AISLE SAY Philadelphia


Music by Leonard Bernstein
Lyrics by Richard Wilbur
Book by Hugh Wheeler
With additional lyrics by
Stephen Sondheim and John Latouche
Directed by Ben Levit
The Prince Music Theater
Chestnut at Broad Street, (1412 Chestnut Street) Philadelphia, PA
Playing through May, 27, 2001
Box Office: (215) 569-9700

Reviewed by Claudia Perry

At the Prince Music Theater only until May 27th, unfortunately, is an exquisitely sung, beautifully mounted production of Leonard Bernstein's "Candide". This is a new staging of the 1974 Broadway version. Using high tech projectors and translucent fabric, set designer Jerome Sirlin has created a deliciously luminous world of light wherein Candide and Cunegonde traverse the globe discovering the mercurial travails of life.

Based on the book by Voltaire, the play follows our hero Candide. As an illegitimate son in the tiny country of Westphalia, he is schooled in ignorance by his teacher Dr. Pangloss to believe that "All's for the best in this best of all possible worlds." Falling in love with Cunegonde, a young lady of fortune, and wishing to marry her, he is summarily banished because of his "bastard" status. While being pressed into military service as a Bulgarian soldier to fight against his beloved Westphalia, his dearly beloved Cunegonde is raped by several brigades of conquering Bulgarian troops. Left for dead, she is carted off and sold as a courtesan. Candide returns to Westphalia to find all is lost. He is then discovered to be a heretic and is taken to Portugal to an Auto Da Fe. Meanwhile in Lisbon, Cunegonde has worked her way up to be the mistress of two powerful and rich men. One is a wealthy Jew and the other is the Grand Inquisitor. Somehow, amid all her jewels she manages to be happy. (This is where she sings the famous, "Glitter and Be Gay".) Attending the Auto Da Fe, Cunegonde spots Candide who is being flogged. She has her Old Lady rescue him and minister to his wounds. Reunited, the lovers set sail for the new world, but they are attacked by pirates and once again separated. Cunegonde ends up in Constantinople and the ever-constant Candide searches until he finds her. They re-find their dearly beloved Dr. Pangloss whom they beseech for wisdom. Unfortunately, Dr. Pangloss has none to offer and the lovers decide to live a simple life the best that they can.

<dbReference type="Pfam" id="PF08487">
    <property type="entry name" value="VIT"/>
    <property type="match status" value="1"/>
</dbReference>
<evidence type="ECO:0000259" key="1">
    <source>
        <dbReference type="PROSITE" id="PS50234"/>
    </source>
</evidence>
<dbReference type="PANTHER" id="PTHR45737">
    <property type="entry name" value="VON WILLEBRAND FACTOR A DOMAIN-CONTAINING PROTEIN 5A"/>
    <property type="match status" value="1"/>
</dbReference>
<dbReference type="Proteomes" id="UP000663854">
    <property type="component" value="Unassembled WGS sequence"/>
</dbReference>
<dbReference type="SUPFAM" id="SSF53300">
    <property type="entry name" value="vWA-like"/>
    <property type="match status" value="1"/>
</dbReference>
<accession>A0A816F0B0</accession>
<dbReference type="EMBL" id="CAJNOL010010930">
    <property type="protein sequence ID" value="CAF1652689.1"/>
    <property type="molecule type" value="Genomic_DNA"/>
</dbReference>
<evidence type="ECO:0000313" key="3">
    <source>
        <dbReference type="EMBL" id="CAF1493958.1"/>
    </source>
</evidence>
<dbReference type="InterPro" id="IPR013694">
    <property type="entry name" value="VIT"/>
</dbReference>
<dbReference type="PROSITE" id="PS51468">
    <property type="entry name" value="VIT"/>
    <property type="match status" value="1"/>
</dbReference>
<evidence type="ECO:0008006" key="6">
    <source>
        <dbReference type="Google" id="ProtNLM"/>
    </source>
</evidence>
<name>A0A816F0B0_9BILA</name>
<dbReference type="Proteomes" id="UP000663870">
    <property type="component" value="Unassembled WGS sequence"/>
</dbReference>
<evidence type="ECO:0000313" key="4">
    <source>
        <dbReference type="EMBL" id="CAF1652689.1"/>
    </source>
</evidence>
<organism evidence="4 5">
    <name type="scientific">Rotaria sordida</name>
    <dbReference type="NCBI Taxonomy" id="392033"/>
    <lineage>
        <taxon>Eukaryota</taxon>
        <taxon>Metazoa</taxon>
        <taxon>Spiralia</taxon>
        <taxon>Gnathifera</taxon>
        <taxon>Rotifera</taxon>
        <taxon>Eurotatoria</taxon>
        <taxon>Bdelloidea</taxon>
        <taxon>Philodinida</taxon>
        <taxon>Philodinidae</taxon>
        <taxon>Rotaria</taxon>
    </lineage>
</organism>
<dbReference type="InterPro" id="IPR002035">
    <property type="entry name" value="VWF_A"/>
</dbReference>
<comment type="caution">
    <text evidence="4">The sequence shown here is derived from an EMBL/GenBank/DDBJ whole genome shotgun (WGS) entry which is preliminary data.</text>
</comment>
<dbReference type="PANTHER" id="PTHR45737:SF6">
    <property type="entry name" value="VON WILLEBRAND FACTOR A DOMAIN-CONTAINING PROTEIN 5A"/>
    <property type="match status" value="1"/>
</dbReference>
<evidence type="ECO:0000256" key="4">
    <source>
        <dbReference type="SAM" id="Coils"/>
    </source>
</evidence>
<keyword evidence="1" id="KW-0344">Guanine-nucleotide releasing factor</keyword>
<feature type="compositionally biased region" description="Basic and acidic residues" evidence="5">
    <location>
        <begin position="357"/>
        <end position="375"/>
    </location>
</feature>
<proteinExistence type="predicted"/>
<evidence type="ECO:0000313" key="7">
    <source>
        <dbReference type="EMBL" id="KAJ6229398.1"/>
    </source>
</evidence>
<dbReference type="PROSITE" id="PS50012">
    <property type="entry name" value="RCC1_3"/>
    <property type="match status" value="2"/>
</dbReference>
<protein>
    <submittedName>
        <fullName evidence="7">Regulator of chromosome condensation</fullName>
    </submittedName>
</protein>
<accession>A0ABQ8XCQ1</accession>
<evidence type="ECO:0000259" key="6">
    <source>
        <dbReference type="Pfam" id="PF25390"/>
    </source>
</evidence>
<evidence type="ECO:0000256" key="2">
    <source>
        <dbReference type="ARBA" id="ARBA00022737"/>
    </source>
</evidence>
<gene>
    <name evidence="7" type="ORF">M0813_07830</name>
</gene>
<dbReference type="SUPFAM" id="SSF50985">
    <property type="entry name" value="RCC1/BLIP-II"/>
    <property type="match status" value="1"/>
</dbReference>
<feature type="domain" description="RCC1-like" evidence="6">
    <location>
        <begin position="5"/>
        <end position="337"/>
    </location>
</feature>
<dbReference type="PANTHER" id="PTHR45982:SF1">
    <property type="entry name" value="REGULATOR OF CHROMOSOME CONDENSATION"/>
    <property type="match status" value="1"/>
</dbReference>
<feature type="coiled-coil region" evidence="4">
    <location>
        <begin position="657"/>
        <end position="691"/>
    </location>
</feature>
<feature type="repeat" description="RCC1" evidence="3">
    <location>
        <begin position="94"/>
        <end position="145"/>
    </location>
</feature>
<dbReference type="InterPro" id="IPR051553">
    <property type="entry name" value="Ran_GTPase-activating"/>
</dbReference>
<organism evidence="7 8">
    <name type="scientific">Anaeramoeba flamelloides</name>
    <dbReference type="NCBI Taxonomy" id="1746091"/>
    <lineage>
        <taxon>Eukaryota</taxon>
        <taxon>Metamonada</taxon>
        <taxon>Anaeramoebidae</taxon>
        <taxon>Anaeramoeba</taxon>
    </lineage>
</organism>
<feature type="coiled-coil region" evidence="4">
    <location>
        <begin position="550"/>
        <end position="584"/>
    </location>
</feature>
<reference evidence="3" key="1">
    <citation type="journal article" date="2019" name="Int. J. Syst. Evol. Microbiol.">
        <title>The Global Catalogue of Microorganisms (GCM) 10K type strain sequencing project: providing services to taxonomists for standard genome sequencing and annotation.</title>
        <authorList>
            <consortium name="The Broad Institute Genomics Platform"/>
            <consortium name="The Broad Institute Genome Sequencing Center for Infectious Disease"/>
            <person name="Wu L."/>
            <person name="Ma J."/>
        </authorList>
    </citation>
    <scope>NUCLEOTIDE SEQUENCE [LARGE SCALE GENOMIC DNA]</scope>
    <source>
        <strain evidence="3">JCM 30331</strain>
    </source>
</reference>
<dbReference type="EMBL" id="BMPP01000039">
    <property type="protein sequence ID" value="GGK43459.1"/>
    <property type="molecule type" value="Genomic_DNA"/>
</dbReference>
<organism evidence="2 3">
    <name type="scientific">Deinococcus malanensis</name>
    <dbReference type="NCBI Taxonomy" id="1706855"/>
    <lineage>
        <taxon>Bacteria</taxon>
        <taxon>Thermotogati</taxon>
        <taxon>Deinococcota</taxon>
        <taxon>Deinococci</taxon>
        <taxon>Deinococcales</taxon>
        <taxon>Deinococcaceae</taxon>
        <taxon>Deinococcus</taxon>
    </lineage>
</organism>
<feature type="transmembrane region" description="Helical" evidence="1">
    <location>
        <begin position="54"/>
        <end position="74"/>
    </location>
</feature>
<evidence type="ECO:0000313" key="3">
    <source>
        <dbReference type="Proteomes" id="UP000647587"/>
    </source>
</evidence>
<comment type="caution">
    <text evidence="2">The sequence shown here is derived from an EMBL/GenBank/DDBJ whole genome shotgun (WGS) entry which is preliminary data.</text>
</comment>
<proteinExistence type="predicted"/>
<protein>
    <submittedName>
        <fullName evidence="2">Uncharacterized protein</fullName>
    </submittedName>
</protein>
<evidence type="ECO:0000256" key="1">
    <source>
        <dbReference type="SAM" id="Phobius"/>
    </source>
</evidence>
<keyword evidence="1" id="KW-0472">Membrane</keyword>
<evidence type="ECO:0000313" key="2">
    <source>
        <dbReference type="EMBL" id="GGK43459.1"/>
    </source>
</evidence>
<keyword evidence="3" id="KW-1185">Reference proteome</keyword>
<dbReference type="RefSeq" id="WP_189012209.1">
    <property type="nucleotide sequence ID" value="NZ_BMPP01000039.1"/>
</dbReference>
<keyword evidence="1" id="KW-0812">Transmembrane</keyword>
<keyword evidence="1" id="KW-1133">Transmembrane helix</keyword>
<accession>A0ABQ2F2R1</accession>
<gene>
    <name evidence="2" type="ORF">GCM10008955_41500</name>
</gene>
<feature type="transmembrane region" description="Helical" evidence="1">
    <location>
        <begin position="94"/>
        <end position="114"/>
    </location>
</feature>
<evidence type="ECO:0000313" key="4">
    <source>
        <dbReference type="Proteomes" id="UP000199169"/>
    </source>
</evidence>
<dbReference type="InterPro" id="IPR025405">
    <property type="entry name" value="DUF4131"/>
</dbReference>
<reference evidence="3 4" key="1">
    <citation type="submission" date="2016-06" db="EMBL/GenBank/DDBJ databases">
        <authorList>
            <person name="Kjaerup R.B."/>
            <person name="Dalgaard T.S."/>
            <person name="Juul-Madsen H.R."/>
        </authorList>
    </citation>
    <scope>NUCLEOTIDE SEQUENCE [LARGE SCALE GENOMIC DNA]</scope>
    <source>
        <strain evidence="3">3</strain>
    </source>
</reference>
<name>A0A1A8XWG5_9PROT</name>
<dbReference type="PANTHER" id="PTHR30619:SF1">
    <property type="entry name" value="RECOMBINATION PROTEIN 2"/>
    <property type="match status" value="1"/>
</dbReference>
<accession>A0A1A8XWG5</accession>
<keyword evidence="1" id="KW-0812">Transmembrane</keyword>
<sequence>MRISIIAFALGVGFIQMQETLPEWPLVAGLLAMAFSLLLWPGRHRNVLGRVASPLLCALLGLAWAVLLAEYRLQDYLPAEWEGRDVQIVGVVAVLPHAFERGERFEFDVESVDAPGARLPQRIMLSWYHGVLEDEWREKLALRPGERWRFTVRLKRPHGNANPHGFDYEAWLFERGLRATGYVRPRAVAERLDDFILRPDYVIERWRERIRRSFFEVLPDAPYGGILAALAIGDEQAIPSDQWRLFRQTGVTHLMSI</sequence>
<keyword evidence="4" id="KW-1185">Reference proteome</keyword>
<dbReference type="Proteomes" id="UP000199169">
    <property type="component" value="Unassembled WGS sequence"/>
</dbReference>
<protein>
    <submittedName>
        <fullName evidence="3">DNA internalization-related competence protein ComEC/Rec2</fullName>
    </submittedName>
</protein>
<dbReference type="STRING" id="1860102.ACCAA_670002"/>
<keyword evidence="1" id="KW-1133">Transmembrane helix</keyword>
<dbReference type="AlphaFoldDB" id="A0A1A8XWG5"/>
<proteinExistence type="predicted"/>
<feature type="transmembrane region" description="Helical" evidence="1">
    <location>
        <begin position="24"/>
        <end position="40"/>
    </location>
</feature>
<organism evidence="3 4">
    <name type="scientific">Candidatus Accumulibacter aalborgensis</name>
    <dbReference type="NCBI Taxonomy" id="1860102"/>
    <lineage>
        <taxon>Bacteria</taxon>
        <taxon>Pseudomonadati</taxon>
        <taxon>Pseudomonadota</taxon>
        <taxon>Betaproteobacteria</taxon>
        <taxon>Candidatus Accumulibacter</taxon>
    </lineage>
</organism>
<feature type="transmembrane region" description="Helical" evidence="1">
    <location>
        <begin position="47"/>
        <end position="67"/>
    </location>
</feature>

Originally opening on Broadway in 1956 with a libretto by Lillian Hellman the show was not a success, despite the fact that it undoubtedly features Bernstein's most glorious score. It was remounted in 1966 in Los Angeles, in 1971 in New York and in 1972 in Washington with limited success. In 1973 Hal Prince replaced Hellman's libretto with a new, lighter one by Wheeler and the successful show moved to Broadway where it won five Tony Awards. It has since been done by New York City Opera, The Scottish Opera in Glasgow and at the Old Vic in 1989 where it won the Olivier Award for Best Musical. In 1997, directed by Hal Prince, it was once again revived on Broadway.

The role of Cunegonde is magnificently sung by the pretty and petite Anna Christy. Her background is mainly operatic and when she hits the E flat above high C it is just beatific. But she possesses no less ability as an actress and in this role her plucky personality makes her character a delight. She is truly the star of his production. Jose Llana as Candide sings his role elegantly and with a buoyant boyish charm that is quite irresistible. He and Ms. Christy are a perfect pair. Tom Nelis is the hardest working actor in this production, playing Voltaire (our narrator) Dr. Pangloss, the Governor, the Host and the Sage. An actor of extensive versatility, he brings something fresh to each role. I also enjoyed his rich baritone voice, and was distressed when he had to sing out of his range. The chorus was quite exciting to listen to especially during the ensemble numbers "I Am Easily Assimilated" and the exquisite finale "Make Our Garden Grow". The costumes by Miguel Angel Huidor are vibrant and whimsical and stand out against the florid light projections. In all, this is truly a highly successful rendition of Bernstein's greatest musical score. If you are a fan of the music, don't miss this production.

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